BMC Health Services Research (Jan 2021)

The effect of the integration of health services on health care usage among patients with type 2 diabetes in North Karelia, Finland

  • Katja Wikström,
  • Marja-Leena Lamidi,
  • Päivi Rautiainen,
  • Hilkka Tirkkonen,
  • Petri Kivinen,
  • Tiina Laatikainen

Journal volume & issue
Vol. 21, no. 1
pp. 1 – 9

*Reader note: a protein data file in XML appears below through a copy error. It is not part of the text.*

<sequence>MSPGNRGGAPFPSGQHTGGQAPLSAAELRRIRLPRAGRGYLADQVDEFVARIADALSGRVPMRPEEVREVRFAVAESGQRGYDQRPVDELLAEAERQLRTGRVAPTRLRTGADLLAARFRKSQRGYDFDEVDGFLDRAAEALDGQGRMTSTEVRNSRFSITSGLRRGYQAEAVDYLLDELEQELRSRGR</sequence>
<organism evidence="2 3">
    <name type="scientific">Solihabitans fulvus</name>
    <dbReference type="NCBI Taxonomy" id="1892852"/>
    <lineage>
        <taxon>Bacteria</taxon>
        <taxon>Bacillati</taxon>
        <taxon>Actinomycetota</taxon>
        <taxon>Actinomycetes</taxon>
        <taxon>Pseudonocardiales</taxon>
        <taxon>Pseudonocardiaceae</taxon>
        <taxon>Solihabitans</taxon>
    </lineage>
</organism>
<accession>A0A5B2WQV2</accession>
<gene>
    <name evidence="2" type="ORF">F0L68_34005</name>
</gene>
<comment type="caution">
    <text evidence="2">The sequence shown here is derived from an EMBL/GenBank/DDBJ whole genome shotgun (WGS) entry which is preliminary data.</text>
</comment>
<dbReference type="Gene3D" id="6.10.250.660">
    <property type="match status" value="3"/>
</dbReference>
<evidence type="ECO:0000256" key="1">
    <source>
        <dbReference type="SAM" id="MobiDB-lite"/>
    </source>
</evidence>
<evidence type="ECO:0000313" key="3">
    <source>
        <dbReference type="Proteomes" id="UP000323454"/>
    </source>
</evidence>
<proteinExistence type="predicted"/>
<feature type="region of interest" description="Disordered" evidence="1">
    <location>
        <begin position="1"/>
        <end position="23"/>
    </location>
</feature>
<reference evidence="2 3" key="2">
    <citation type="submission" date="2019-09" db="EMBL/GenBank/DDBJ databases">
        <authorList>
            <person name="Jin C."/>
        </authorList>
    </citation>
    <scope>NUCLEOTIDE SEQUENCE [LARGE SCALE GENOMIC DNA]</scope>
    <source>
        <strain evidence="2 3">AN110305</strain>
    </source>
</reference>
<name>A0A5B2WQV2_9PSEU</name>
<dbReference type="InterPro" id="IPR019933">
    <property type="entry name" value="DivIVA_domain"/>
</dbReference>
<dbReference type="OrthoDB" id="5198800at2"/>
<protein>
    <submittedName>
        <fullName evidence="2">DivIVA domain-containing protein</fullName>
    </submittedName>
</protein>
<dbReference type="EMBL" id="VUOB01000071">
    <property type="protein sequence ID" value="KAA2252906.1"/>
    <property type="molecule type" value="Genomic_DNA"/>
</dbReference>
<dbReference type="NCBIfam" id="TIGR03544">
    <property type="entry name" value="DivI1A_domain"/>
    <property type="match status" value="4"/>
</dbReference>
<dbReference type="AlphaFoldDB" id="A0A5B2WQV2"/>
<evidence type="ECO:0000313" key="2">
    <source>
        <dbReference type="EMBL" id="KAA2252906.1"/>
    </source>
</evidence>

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Abstract Background The need to improve the care of people with complex care requirements has been driving the reforms integrating care processes. This study examines the effect of the integration of health services on health care usage and the processes and outcomes of care among type 2 diabetes patients. Methods Data include all type 2 diabetes patients who lived in North Karelia, Finland, between 2014 and 2018. Health care contacts and glycated haemoglobin (HbA1c) measurements were obtained from the electronic health records. Logistic, Poisson and linear models with generalised estimating equations and the Friedman test were used to study the differences between years. Results The health care usage was highest in 2017, the first year of a new organisation, and smallest in the following year. Before the new organisation, the health care usage was lowest in 2014, being slightly higher compared with 2018. Between the last two years, the mean number of contacts per person declined from 3.25 to 2.88 (-0.37, p < 0.001). The decreasing pattern seen in total health care usage was most obvious among contacts with primary health care nurses. The number of contacts increased only among specialised care nurses between the last two years. The number of HbA1c measurements was also in its lowest in 2018 but in its highest in 2015. Between the years 2014 and 2018, the difference in the mean number of contacts was − 0.05 (p = 0.011) for those not measured, -0.02 (p = 0.225) for those measured and within the target level of HbA1c, and 0.12 (p = 0.001) for those measured and not at the target level of HbA1c. Conclusions Health care integration first increased the health care usage but then brought it to a slightly lower level than before. The changes were most obvious in primary health care nurses’ appointments, and no decline was observed in secondary-level care. Even though the numbers of HbA1c measurements and the proportion measured declined, measurements increased among those with poor glycaemic control. The observed changes might reflect the better targeting and more concordant services in different service units.